Proliferative characteristics and chromosomal stability of bovine donor cells for nuclear transfer

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Few studies have characterized donor cell lines in terms of proliferative capacity and chromosomal stability. Abnormal phosphorylation patterns of the histones during metaphase could lead to abnormal chromosome segregation and extensive chromosome loss during mitosis. Suboptimal culture conditions may lead to abnormal histone H3 phosphorylation patterns, ultimately inducing missegregation and loss of chromosomes. The objective of the present study was to determine proliferative characteristics, chromosomal stability, and level of histone phosphorylation in cell lines established by explants and enzymatic dissociation. Proliferative characteristics, percentage of aneuploid cells, and relative levels of phosphorylated histone H3 (ser10) were determined at different population doublings (PD) by cell counting, karyotyping, and flow cytometry, respectively. The level of aneuploidies was high and remained elevated throughout the study independent of the technique used to establish the primary culture. Some cell lines had up to 50% of aneuploid cells during early passages. Multinucleated cells and abnormal spindle configurations were observed after prolonged time in culture (60 and 41%, respectively). An increase in the relative level of phosphorylated histone occurred after extended time in culture (55.7 during early passages vs. 102.6 at late passages). These data demonstrate the importance of determining chromosome content and the selection of healthy cell lines to decrease the percentage of aneuploid reconstructed embryos and increase the efficiency of nuclear transfer (NT).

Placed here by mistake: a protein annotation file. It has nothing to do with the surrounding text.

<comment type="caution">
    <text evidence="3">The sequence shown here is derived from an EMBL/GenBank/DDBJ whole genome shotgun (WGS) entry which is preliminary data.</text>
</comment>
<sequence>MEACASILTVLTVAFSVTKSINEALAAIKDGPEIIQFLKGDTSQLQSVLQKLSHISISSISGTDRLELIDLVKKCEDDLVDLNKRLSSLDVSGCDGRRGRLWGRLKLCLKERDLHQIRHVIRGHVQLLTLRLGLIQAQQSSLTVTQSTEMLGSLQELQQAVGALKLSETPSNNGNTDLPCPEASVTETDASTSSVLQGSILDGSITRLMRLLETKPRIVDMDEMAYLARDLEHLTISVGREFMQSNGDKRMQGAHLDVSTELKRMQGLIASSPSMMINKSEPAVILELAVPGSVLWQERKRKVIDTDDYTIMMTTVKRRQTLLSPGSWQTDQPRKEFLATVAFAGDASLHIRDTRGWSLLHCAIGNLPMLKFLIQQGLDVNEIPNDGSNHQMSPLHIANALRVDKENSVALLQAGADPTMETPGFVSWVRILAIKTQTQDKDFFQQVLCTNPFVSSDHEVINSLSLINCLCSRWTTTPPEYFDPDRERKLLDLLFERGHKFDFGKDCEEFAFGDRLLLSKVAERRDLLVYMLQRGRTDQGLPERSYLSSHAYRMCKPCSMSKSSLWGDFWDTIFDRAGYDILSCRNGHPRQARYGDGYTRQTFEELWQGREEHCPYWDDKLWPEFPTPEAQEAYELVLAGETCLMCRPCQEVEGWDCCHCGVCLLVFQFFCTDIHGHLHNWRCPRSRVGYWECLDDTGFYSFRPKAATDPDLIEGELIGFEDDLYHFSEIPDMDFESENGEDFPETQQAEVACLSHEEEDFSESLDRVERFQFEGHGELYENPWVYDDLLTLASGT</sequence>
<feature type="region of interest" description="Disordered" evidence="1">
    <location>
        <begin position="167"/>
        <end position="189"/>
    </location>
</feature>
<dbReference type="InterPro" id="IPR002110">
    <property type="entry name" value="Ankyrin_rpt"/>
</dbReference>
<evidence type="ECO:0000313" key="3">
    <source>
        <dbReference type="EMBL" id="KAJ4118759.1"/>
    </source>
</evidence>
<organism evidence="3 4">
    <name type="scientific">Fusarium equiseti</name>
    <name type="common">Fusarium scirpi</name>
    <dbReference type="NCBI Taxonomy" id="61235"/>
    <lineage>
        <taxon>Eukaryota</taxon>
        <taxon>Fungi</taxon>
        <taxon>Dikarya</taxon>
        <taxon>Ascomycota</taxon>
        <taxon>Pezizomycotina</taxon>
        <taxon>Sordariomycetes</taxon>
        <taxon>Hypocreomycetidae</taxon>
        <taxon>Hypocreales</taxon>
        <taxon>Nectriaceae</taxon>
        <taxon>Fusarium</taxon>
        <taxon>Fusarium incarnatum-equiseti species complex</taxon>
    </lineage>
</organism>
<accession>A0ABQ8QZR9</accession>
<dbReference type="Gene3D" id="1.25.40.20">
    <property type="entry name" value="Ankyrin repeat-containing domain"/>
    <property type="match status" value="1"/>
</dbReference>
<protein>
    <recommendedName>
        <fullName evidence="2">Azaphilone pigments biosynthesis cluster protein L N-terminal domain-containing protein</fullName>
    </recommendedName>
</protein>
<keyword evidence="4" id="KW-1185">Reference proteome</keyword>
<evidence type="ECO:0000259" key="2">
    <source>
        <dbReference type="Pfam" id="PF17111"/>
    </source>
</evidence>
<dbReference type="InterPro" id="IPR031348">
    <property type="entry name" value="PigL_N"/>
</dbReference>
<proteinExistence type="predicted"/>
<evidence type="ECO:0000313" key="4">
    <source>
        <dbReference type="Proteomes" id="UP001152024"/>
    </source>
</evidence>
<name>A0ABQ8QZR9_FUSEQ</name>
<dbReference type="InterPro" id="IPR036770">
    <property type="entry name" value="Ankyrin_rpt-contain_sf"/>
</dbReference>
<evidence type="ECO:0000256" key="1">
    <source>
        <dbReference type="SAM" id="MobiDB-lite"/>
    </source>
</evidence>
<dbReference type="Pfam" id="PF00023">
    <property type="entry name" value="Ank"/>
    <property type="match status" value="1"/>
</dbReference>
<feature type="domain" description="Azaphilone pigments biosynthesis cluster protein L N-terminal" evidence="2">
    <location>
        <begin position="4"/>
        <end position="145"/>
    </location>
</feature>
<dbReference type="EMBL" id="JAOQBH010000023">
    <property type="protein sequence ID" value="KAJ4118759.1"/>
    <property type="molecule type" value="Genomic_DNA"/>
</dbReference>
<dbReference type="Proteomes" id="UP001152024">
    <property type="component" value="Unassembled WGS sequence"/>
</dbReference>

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Molecular reproduction and development

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